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I-Team: Former Sen. Reid calls for congressional hearings into UFOs

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Former Nevada Senator Harry Reid is calling for formal congressional hearings probing the enduring mystery of UFOs.

The longtime leader of Senate Democrats quietly sponsored a secret Pentagon study of UFOs and related mysteries. The program was based in Las Vegas but ended in 2012.

Now, in his first on-camera interview in more than a year, Reid says both Congress and the Pentagon should take a fresh look at the topic, and he intends to help make it happen.

“Some people say, why is Reid doing this? He doesn’t know anything about science. Well, I’m doing it out of sheer curiosity,” Reid said .

Harry Reid’s interest in UFOs dates back 30 years, but he kept it quiet until Dec. 2017 when the New York Times reported about the Advanced Aerospace Threat Identification Program (AATIP), a secret Pentagon study of UFOs and related phenomena, initiated by Reid and two other senators. Documents related to AATIP and its offshoot — Advanced Aerospace Weapons Systems Application Program (AAWSAP) — do not mention UFOs , ET’s, or little green men, and Reid has been careful to avoid the tabloid slant.

Reporter George Knapp: “You’ve used that quote about ‘It’s not little green men.’ We don’t know, we don’t know what it is or where they are from?”

Harry Reid: “We do not know. What I have learned is, you can’t just hide your head in the sand and say these things are not happening. We have military installations where hundreds and hundreds of people who are there and see these things.”

Dramatic military episodes involving highly-advanced but unknown intruders, such as a fleet of so-called gimbal craft in 2015 or the 2004 incursions by large tic tac’s more than justify an ongoing study, Reid said.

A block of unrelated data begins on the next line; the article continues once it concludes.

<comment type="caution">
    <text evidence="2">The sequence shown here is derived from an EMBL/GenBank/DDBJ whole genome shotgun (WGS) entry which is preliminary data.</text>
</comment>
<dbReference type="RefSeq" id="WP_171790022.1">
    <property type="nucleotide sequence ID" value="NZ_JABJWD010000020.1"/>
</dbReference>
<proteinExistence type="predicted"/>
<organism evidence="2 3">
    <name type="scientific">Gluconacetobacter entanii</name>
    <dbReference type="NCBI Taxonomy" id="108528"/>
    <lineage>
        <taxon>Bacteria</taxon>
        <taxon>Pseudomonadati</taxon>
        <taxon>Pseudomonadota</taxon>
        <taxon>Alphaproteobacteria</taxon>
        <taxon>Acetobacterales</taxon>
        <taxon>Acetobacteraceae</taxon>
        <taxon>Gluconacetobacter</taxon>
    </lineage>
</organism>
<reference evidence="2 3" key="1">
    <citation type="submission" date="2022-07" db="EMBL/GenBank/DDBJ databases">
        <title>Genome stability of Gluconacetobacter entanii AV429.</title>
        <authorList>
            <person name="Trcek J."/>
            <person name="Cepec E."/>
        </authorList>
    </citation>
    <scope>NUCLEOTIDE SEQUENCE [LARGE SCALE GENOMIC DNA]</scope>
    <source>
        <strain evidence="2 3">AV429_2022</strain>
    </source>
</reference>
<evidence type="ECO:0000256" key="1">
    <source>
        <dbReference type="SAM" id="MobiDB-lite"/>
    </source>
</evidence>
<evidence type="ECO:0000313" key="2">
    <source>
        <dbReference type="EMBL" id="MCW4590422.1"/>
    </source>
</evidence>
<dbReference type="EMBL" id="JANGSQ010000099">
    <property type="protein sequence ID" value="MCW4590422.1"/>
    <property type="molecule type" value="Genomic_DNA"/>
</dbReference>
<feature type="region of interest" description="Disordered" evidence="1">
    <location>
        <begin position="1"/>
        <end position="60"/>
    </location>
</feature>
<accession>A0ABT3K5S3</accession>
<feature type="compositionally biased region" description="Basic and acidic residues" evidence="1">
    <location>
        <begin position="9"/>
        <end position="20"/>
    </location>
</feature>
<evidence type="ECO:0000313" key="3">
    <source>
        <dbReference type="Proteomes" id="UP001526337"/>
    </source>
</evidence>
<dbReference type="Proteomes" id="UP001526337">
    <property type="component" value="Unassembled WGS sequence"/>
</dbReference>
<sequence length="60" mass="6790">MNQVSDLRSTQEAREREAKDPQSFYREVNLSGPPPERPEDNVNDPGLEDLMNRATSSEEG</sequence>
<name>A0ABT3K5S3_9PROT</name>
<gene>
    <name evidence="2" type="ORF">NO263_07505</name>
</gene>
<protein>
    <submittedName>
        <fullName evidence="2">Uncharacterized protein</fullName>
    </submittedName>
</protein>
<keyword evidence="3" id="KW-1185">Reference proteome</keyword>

“As I said, this is a worldwide phenomenon. It’s not just here in the United States. There are certain places we don’t understand why but there are more occurrences and have been for a long long time.”

The study based in Las Vegas explored topics far beyond the nuts and bolts of flying saucers. Physicist Dr. Hal Puthoff assigned 38 topics to academics and experts, tasking the authors to project to the year 2050 and speculate on what our cutting-edge technology might become. UFOs, whatever they are, have already demonstrated some of what is possible.

In July 2018, the I-Team first released the list of those papers. Two weeks ago, the Defense Intelligence Agency confirmed the list when it released a letter from late Senator John McCain, who had requested all available materials from AATIP for his armed services committee. Reid and McCain were from different parties but were close.

“Sure, John knew what I was doing. He didn’t hide the fact that he was interested also. It’s why he wrote the letter.”

Media critics have griped that the papers explored fringe science. That was the assignment, according to Dr. Puthoff. One publication explores invisibility cloaking — craft that are not only invisible to radar, but actually invisible. That research has reportedly been underway at Nevada’s Area 51 base in recent years.

READ: Invisibility Cloaking: Theory and Experiments

Another paper by a UNLV engineer explored how to detect and track hypersonic objects, things that traverse earth’s atmosphere at incredible speeds, similar to hypersonic missiles Russia’s military now claims to possess.

Reporter George Knapp: “It could tell us about UFOs but also Russian missiles, so it has practical benefits.”

Harry Reid: “Of course.”

One of the papers on the AATIP list focused on metamaterials, exotic compounds that could explain the physics of UFOs. Since AATIP ended, private groups such as To The Stars Academy have scoured the planet, seeking bits and pieces of supposed wreckage for testing.

Former Pentagon intelligence officer Lue Elizondo is spearheading that effort.

In 2009, Senator Reid tried to turn AATIP into a special access program, in part so it might gain access to evidence that has not yet been made public.

Reporter George Knapp: “It suggests there might be other studies and programs that might shed light on this?”

Harry Reid: “Other programs that have been done and information they have, including different pieces of evidence.”

Under Senate rules, Reid was prohibited from lobbying his former colleagues for two years. That time limit expired earlier this month and he’s been making calls to key people in Washington about this issue.

The I-Team asked Senator Reid if he thinks it is time for an official disclosure about UFOs. Here’s his answer. 

 

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